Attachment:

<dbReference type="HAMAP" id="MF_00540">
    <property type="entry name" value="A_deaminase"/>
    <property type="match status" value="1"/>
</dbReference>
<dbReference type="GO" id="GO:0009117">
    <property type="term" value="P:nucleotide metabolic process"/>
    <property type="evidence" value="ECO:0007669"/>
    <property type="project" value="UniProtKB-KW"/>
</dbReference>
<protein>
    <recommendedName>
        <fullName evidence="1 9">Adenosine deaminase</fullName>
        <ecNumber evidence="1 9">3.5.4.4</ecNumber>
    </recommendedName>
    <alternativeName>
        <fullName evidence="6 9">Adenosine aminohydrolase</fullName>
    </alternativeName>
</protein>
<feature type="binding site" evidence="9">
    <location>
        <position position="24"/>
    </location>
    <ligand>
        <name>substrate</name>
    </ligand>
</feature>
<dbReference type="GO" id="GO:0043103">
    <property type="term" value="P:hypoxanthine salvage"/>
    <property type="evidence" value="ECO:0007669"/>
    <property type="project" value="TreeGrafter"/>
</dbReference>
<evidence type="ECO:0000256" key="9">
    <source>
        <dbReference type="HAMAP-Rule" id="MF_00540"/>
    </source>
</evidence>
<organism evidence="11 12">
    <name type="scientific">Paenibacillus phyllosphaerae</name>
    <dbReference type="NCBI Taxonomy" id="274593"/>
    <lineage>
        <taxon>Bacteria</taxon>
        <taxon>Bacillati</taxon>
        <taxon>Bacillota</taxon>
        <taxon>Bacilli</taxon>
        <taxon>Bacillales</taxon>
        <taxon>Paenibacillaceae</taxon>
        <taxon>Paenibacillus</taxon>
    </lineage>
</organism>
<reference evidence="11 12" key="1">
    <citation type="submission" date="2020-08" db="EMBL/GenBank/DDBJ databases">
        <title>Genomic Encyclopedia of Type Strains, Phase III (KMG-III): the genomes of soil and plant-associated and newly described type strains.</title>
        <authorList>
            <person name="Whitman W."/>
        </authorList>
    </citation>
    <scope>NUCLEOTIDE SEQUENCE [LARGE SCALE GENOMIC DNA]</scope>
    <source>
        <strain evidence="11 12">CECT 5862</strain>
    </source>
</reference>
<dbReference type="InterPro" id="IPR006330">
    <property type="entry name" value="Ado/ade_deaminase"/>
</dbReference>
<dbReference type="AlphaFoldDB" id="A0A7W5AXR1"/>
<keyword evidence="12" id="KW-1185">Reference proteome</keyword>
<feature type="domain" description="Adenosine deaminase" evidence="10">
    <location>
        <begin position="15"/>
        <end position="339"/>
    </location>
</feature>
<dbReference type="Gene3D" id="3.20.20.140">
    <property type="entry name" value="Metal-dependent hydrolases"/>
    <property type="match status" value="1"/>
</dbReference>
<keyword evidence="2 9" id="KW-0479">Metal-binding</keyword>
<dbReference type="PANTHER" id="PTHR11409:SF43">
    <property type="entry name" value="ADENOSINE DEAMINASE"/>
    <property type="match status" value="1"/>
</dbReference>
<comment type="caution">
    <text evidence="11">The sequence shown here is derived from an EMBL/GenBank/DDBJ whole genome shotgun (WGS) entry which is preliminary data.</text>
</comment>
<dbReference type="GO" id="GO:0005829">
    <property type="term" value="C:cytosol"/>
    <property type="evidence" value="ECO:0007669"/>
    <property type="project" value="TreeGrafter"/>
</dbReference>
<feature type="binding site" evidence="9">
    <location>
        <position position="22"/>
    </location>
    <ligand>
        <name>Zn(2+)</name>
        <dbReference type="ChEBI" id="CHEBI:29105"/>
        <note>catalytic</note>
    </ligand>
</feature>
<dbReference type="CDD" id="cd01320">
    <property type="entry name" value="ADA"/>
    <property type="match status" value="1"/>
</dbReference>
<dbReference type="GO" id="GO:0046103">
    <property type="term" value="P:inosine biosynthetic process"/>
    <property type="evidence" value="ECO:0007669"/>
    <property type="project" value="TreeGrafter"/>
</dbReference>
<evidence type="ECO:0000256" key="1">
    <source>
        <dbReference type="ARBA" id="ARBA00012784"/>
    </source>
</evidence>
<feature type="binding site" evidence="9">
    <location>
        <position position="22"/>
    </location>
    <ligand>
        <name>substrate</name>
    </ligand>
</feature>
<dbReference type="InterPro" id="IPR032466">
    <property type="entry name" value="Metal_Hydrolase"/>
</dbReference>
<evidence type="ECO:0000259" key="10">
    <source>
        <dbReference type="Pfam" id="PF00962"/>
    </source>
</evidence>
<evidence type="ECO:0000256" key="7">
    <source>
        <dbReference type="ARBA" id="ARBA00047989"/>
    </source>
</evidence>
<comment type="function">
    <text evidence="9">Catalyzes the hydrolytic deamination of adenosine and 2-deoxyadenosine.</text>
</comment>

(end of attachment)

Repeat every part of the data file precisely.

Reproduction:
<dbReference type="HAMAP" id="MF_00540">
    <property type="entry name" value="A_deaminase"/>
    <property type="match status" value="1"/>
</dbReference>
<dbReference type="GO" id="GO:0009117">
    <property type="term" value="P:nucleotide metabolic process"/>
    <property type="evidence" value="ECO:0007669"/>
    <property type="project" value="UniProtKB-KW"/>
</dbReference>
<protein>
    <recommendedName>
        <fullName evidence="1 9">Adenosine deaminase</fullName>
        <ecNumber evidence="1 9">3.5.4.4</ecNumber>
    </recommendedName>
    <alternativeName>
        <fullName evidence="6 9">Adenosine aminohydrolase</fullName>
    </alternativeName>
</protein>
<feature type="binding site" evidence="9">
    <location>
        <position position="24"/>
    </location>
    <ligand>
        <name>substrate</name>
    </ligand>
</feature>
<dbReference type="GO" id="GO:0043103">
    <property type="term" value="P:hypoxanthine salvage"/>
    <property type="evidence" value="ECO:0007669"/>
    <property type="project" value="TreeGrafter"/>
</dbReference>
<evidence type="ECO:0000256" key="9">
    <source>
        <dbReference type="HAMAP-Rule" id="MF_00540"/>
    </source>
</evidence>
<organism evidence="11 12">
    <name type="scientific">Paenibacillus phyllosphaerae</name>
    <dbReference type="NCBI Taxonomy" id="274593"/>
    <lineage>
        <taxon>Bacteria</taxon>
        <taxon>Bacillati</taxon>
        <taxon>Bacillota</taxon>
        <taxon>Bacilli</taxon>
        <taxon>Bacillales</taxon>
        <taxon>Paenibacillaceae</taxon>
        <taxon>Paenibacillus</taxon>
    </lineage>
</organism>
<reference evidence="11 12" key="1">
    <citation type="submission" date="2020-08" db="EMBL/GenBank/DDBJ databases">
        <title>Genomic Encyclopedia of Type Strains, Phase III (KMG-III): the genomes of soil and plant-associated and newly described type strains.</title>
        <authorList>
            <person name="Whitman W."/>
        </authorList>
    </citation>
    <scope>NUCLEOTIDE SEQUENCE [LARGE SCALE GENOMIC DNA]</scope>
    <source>
        <strain evidence="11 12">CECT 5862</strain>
    </source>
</reference>
<dbReference type="InterPro" id="IPR006330">
    <property type="entry name" value="Ado/ade_deaminase"/>
</dbReference>
<dbReference type="AlphaFoldDB" id="A0A7W5AXR1"/>
<keyword evidence="12" id="KW-1185">Reference proteome</keyword>
<feature type="domain" description="Adenosine deaminase" evidence="10">
    <location>
        <begin position="15"/>
        <end position="339"/>
    </location>
</feature>
<dbReference type="Gene3D" id="3.20.20.140">
    <property type="entry name" value="Metal-dependent hydrolases"/>
    <property type="match status" value="1"/>
</dbReference>
<keyword evidence="2 9" id="KW-0479">Metal-binding</keyword>
<dbReference type="PANTHER" id="PTHR11409:SF43">
    <property type="entry name" value="ADENOSINE DEAMINASE"/>
    <property type="match status" value="1"/>
</dbReference>
<comment type="caution">
    <text evidence="11">The sequence shown here is derived from an EMBL/GenBank/DDBJ whole genome shotgun (WGS) entry which is preliminary data.</text>
</comment>
<dbReference type="GO" id="GO:0005829">
    <property type="term" value="C:cytosol"/>
    <property type="evidence" value="ECO:0007669"/>
    <property type="project" value="TreeGrafter"/>
</dbReference>
<feature type="binding site" evidence="9">
    <location>
        <position position="22"/>
    </location>
    <ligand>
        <name>Zn(2+)</name>
        <dbReference type="ChEBI" id="CHEBI:29105"/>
        <note>catalytic</note>
    </ligand>
</feature>
<dbReference type="CDD" id="cd01320">
    <property type="entry name" value="ADA"/>
    <property type="match status" value="1"/>
</dbReference>
<dbReference type="GO" id="GO:0046103">
    <property type="term" value="P:inosine biosynthetic process"/>
    <property type="evidence" value="ECO:0007669"/>
    <property type="project" value="TreeGrafter"/>
</dbReference>
<evidence type="ECO:0000256" key="1">
    <source>
        <dbReference type="ARBA" id="ARBA00012784"/>
    </source>
</evidence>
<feature type="binding site" evidence="9">
    <location>
        <position position="22"/>
    </location>
    <ligand>
        <name>substrate</name>
    </ligand>
</feature>
<dbReference type="InterPro" id="IPR032466">
    <property type="entry name" value="Metal_Hydrolase"/>
</dbReference>
<evidence type="ECO:0000259" key="10">
    <source>
        <dbReference type="Pfam" id="PF00962"/>
    </source>
</evidence>
<evidence type="ECO:0000256" key="7">
    <source>
        <dbReference type="ARBA" id="ARBA00047989"/>
    </source>
</evidence>
<comment type="function">
    <text evidence="9">Catalyzes the hydrolytic deamination of adenosine and 2-deoxyadenosine.</text>
</comment>